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The Mistake of the Travel Industry

I was advised by a close friend yesterday that no one would hire her because of her age, 68. Every place she applied rejected her for no specific reason but discretely told her “she is too old.” Knowing that work ethic and company dedication are not defined by age, with complete confidence, I called a close friend in Cabo, asking him to give her a chance. He, too, has explicit instructions from HR not to hire anyone over 50.

I’ve been in the Travel Industry for over 46 years and witnessed the good and bad of contracting personnel. Unfortunately, more times than not, nepotism and “ego-centric” subjective reasoning by management outweigh the objective reasoning that is for the good of the Hotel/Club. Even with a massive shortage of personnel in the Travel Industry, we continue to allow this unwritten policy of hiring only the young and rejecting the elderly with experience. “I want someone I can mold and train to my management style.” I chalk this statement up to an insecure manager not wanting to hire someone with more “hands-on” experience than themself. Or, in the worst case, I’ve witnessed Hotel Management’s oral instructions to contract good-looking young ladies and avoid anyone over 40 with a preference to hiring under 30. I will leave it to your interpretation, especially when two girls quit suddenly because of sexual harassment by hotel management.

But let’s return to the genuine mistake, especially in our current World of Employee Shortages. I understand the desire to display a youthful and energetic staff to your hotel guest or clients. A youthful smile and a warm “How can I help you?” is an excellent “first impression” for your guest’s vacation. But this same warm welcome can also come from someone in their 50s and 60s, but with the added assurance of far more know-how. In the service industry, the client’s experience is not determined by a smile and a sincere desire to help. It is the immediate response of the employee to the client’s needs and the results of the situation at hand. Who would you prefer handling a “problem,” a youthful smile passing the buck to management, further delaying the solution to the problem? Or an experienced person who can provide an immediate resolution allowing the guest to continue their vacation?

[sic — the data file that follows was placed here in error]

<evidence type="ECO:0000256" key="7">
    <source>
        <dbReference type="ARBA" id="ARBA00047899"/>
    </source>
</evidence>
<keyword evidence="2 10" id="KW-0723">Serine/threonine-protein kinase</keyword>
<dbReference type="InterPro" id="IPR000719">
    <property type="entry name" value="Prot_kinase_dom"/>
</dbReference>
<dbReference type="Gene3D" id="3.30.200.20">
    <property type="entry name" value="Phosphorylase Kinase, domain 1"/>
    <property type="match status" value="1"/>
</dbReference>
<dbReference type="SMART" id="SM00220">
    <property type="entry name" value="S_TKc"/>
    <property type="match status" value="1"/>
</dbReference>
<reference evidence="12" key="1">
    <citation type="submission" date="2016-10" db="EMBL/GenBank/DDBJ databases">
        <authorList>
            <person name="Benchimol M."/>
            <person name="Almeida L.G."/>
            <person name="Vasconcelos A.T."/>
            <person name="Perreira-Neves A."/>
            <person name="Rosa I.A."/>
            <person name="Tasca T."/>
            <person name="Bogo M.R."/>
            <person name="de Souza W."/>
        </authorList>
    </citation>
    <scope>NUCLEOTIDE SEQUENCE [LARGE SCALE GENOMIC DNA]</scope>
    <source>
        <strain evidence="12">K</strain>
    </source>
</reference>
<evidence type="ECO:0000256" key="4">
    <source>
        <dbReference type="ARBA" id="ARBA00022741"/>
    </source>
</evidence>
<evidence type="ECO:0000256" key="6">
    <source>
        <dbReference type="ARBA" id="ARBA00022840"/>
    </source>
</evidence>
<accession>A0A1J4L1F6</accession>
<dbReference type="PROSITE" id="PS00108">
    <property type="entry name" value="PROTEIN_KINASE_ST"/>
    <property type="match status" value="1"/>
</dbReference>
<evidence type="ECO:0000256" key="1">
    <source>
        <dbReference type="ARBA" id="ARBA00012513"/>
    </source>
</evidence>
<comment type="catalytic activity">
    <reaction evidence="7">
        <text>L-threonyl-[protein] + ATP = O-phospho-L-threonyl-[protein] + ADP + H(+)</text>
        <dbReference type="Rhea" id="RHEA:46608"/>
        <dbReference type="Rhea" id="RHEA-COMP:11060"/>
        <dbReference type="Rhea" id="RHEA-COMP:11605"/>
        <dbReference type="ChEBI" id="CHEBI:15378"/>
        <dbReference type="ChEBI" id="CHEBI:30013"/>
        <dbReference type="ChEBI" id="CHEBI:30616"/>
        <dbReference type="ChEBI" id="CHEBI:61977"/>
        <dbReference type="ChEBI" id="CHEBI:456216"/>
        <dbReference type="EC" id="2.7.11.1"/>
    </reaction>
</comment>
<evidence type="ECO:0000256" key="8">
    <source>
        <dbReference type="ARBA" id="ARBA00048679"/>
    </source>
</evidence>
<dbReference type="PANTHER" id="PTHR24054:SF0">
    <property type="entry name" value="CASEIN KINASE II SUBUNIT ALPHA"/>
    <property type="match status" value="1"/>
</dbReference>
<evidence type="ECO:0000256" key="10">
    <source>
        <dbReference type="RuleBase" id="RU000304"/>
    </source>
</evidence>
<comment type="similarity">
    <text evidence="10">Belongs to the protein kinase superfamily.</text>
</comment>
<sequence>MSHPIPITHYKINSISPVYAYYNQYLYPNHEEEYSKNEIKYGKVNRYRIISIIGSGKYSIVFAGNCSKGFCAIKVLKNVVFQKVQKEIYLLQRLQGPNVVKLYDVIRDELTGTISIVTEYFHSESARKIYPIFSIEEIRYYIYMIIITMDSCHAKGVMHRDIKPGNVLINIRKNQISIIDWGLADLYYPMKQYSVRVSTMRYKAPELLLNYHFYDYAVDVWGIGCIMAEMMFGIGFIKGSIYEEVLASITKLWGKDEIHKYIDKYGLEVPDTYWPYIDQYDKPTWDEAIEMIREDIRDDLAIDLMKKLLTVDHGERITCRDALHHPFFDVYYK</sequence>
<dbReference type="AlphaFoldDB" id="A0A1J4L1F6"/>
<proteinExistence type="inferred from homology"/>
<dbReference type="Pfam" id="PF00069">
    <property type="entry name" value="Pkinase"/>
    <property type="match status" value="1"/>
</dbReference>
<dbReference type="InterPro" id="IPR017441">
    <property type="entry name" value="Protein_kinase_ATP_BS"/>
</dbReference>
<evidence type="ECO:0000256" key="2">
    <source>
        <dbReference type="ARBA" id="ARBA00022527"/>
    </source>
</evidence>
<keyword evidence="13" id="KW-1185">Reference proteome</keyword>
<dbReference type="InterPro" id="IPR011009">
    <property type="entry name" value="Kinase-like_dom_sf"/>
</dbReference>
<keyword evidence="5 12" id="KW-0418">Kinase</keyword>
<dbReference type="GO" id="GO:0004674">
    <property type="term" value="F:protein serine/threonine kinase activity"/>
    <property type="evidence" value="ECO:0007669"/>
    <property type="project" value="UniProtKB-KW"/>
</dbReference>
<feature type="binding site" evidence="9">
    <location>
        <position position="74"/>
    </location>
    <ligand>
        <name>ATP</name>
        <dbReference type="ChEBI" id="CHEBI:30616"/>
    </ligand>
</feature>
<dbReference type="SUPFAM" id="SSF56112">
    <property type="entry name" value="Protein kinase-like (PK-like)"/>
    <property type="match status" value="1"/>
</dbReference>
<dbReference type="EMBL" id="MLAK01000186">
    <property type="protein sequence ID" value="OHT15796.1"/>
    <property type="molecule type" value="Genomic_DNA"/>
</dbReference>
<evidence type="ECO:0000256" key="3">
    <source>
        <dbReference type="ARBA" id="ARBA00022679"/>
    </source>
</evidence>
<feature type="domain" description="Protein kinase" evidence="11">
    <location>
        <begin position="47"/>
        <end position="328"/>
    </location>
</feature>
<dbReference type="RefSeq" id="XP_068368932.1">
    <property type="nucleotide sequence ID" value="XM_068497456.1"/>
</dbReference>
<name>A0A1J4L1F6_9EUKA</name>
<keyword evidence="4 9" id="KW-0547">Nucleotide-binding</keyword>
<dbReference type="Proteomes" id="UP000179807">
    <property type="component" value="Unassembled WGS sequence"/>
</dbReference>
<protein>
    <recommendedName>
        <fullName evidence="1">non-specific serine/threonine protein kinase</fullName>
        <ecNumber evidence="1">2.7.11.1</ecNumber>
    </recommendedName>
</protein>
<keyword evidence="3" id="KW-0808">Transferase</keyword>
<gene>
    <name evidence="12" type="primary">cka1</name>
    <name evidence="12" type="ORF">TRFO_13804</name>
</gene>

I provide consulting services to Hotels and Clubs that wish to improve their bottom line. Fortunately, my age of 69 going on 70, with 46 years as a Broker, Director, and Developer, are combined experiences in short supply in our industry. After reviewing each client’s overall operation, it is my job to give them recommended changes to their overall Hotel / Club Operation. Because of my friend’s rejection, I plan to add one more “strong recommendation” to every client I service. “Remove your age restrictions and judge each candidate on their experience and ability to help your organization and service your guests. Avoid any age limitations subjectively set by your Hotel Manager or Club Manager. In the end, striving for perfection is not determined by age or looks but by the positive experience provided to your guests.

Side Note: We are currently experiencing a significant problem in the Airline Industry; canceled flights, delays, and poor service. The core solution to this problem is the increase of the age limitation placed on flight attendants and, more critical, the age restriction applied to Pilots. Airlines did such a great job for their bottom line of driving early retirements during Covid that they are now caught with a significant shortage of personnel to satisfy the needs of the current Travel Boom. Perhaps they, too, should reconsider their forced retirement age limits and bring back the experienced personnel to fill the void they created.

Feel free to comment on this posting. I’m anxious to hear what your company’s policy is on contracting someone that is in their 50s and 60s, young at heart, and willing to work a full day. Hopefully, we can help my friend get a job in Cabo.

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